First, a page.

Catherine Lloyd

About Catherine Lloyd

Catherine is currently finishing her 5th and final placement for the Master of Occupational Therapy program at UBC. She’s split her final fieldwork placement in Prince George between 3NE at the University Hospital of Northern British Columbia, and at a role emerging placement at Central Interior Native Health Society. In the spring of 2018, Catherine was fortunate to have the opportunity to visit many remote communities during her placement via the Healthcare Travelling Roadshow, and through an outreach program delivering rehab services in Takla, Nadleh and Stellat’en. Catherine is dedicated to deepening her understanding of how occupational therapy and allied health can answer the Calls to Action that address our healthcare system in the Truth and Reconciliation Commission.

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Supporting each other: mother-to-mother support for breastfeeding

On Mother’s Day, we celebrate the mothers in our lives. While we recognize the important roles they play in the lives of their children and families, today I want to reflect on how mothers also support each other.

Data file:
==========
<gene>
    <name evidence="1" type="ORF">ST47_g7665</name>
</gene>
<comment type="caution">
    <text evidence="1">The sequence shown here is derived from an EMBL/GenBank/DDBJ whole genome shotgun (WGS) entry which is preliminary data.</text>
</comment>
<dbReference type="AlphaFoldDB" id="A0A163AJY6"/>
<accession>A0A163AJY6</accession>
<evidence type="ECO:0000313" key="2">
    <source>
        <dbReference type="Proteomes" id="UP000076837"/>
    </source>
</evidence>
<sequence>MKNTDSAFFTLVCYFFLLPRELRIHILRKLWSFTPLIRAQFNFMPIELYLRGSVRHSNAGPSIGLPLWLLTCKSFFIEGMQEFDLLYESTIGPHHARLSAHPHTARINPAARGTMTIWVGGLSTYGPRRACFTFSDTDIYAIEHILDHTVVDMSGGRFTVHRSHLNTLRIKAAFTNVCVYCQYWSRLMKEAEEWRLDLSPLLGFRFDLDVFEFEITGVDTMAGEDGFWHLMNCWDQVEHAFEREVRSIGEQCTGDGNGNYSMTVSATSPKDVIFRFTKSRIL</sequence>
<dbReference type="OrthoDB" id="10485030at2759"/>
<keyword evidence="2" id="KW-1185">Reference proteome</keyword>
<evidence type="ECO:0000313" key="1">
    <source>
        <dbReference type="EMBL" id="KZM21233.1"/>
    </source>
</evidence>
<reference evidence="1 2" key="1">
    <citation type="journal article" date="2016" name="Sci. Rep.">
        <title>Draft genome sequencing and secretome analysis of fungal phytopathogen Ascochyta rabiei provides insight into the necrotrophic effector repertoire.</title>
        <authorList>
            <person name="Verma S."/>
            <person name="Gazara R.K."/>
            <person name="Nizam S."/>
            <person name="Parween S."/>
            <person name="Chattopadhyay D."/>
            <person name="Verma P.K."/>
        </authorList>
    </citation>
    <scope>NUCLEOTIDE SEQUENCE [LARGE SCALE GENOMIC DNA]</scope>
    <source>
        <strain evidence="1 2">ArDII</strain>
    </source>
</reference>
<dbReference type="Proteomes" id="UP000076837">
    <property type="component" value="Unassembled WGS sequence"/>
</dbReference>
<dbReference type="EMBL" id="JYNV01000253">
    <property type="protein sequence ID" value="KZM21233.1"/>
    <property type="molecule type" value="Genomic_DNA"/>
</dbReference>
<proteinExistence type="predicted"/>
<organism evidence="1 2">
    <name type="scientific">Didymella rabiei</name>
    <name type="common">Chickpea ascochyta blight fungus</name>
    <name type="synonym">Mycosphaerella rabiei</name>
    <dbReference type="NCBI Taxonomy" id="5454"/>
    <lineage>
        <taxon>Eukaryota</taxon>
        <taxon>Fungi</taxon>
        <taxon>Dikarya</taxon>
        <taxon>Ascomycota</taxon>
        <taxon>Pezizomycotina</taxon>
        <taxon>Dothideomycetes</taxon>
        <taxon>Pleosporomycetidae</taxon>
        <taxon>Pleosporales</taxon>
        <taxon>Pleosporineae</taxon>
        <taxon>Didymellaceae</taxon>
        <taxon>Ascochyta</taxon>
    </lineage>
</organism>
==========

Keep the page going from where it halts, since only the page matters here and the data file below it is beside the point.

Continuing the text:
In particular, I have benefitted greatly from my connections with other breastfeeding mothers. I remember a time, a few months before my baby arrived, that I shyly peeked over a friend’s shoulder to watch how her baby latched onto her breast. I recall swapping stories and laughs (and maybe tears, too) with friends who also nursed their children. And then, there came a day when I was the mother who nursed her toddler while a pregnant friend looked on, and she shared with me that she planned to breastfeed her baby, too.

While support for breastfeeding can come in many forms, I found that connecting with other breastfeeding parents was especially important for me. It was so great to share and connect with others who understood some of the joys and realities I was experiencing – they got it, they understood. Simply knowing other parents who breastfed their children in the toddler years, in public, and on the go, helped me to feel comfortable doing the same.

group of mothers breastfeeding.

Mothers and families can benefit greatly from connecting with other breastfeeding mothers and families.